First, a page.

Discrete Infinity of Language

The discrete infinity of language means unlimited productivity from the finite means as a major design feature of language (Irvine, 2014). Discreteness means that the boundary between linguistic symbols is clear. Since the linguistic symbols are discrete, the chain of linguistic symbols can be segmented part by part until the smallest linguistic symbols are assigned. For example, “You are hungry” can be divided into subject “you”, verb “are” and adjective “hungry”.

The order of the three linguistic symbols can be changed and the meaning of the new sentence will be totally different. If I change the order of the subject and verb, the new sentence will be “Are you hungry?” In this case, I am asking for a question instead of stating a fact. This is one significant difference between human beings and animals. The way that animals communicate with each other, such as the dance of bees and the sound of chimpanzees, etc. are continuous and can’t be syncopated. However, the linguistic symbols of human beings are discrete and they can be used repeatedly and repeatedly to combine with other linguistic symbols.

Consequently, they can express infinite thoughts with limited linguistic symbols.
Language is the essential mean of human communication and meaning-making and linguistic meaning emerges from a whole communication environment. Human beings can create and understand new context. Because of the discrete infinity of language, it’s necessary to combine the context to understand the meanings of language correctly. The same sentence in different environment or context can have significantly different meanings. For example, when “She is hot” is used in summer, it means the girl feels very hot about the weather. When “She is hot” is used in the beach, it may be a compliment to the girl’s appearance and stature. Consequently, not only the different combination of linguistic symbols can lead to infinite meanings, but also the different environment influences infinite meanings as well.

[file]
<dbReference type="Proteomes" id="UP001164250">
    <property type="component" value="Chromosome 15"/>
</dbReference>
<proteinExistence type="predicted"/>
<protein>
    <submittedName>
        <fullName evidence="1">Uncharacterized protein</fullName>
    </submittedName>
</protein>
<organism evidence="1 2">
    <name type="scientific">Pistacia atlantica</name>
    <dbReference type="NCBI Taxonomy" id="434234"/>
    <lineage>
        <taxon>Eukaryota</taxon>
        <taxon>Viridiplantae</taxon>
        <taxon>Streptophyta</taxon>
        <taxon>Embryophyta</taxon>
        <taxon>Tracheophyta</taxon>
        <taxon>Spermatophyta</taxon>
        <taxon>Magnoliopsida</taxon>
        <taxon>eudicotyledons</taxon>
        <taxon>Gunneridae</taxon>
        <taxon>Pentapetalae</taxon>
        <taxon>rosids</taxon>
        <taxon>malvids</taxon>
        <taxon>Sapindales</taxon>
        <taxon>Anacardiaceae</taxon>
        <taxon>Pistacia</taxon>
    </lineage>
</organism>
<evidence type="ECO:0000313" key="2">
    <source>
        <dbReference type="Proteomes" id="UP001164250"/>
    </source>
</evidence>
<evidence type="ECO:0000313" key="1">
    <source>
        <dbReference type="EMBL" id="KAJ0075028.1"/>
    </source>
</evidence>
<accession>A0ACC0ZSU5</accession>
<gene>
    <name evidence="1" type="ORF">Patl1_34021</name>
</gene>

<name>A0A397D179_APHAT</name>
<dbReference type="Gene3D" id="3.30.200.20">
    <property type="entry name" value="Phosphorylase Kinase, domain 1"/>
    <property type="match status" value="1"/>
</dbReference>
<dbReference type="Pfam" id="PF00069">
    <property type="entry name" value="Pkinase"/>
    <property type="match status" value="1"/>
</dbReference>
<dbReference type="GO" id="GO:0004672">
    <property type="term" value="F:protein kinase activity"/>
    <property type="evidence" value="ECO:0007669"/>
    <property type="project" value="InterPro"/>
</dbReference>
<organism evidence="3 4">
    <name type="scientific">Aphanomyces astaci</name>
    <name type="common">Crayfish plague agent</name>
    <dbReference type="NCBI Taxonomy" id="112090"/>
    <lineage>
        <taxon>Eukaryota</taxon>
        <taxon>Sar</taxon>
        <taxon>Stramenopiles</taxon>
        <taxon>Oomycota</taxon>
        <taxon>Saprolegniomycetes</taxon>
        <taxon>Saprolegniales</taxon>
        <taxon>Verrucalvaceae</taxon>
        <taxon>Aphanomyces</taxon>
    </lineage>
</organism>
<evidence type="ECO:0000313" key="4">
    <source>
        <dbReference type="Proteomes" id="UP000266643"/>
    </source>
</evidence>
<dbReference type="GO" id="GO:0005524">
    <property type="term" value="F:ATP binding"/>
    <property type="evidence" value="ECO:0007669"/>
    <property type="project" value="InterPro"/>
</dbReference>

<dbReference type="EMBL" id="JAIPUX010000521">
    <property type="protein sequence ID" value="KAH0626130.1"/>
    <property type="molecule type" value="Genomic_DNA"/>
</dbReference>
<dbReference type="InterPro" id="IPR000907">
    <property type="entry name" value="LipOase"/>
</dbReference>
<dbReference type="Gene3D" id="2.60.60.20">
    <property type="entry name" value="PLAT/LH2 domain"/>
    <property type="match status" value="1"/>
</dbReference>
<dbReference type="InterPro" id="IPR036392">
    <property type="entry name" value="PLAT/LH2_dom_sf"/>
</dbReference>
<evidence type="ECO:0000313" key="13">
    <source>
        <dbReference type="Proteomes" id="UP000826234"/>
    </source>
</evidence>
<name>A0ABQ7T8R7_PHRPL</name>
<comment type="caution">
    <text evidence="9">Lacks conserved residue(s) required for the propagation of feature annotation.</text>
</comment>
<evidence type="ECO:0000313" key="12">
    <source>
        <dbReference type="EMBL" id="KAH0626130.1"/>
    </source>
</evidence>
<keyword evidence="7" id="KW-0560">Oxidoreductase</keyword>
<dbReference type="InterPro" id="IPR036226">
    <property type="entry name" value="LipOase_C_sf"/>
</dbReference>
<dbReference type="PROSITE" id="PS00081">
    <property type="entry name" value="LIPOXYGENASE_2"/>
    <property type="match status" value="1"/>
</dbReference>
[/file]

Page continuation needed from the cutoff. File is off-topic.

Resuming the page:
Although specific meanings are unlimited, they are bounded only by human-scale limits such as personal knowledge, time and memory (Irvine, 2014). This brings a new need for language, namely creativity. In the video presentation, Language and the human brain, Chomsky thinks that language is words, rules and interfaces. Among these, rules include syntax, morphology and phonology. One important quality is that rules focus on creativity, which means the ability to produce and understand new language. Rules allow for open-ended creativity, including the expression of unfamiliar meanings and the production of vast numbers of combination. That is consistent with the discrete infinity of language. Language has the potential and creativity to develop infinitely.

An extension of the discrete infinity of language is that ambiguous sentences imply different meanings from the same phase structure.

Journalists say that when a dog bites a man that is not news, but when a man bites a dog that is news (Pinker, 1994).

That’s an interesting case of the discrete infinity of language. In fact, ambiguous sentences are not rare both in spoken language and written language. And that reflects the miraculous of language. Even the change of the combination of different words can lead to totally different meanings.

1. Irvine, M. (2014). Introduction to Linguistics and Symbolic Systems: Key Concepts.
2. Pinker, S. (2007). The language instinct: How the mind creates language. New York: Harper Perennial Modern Classics.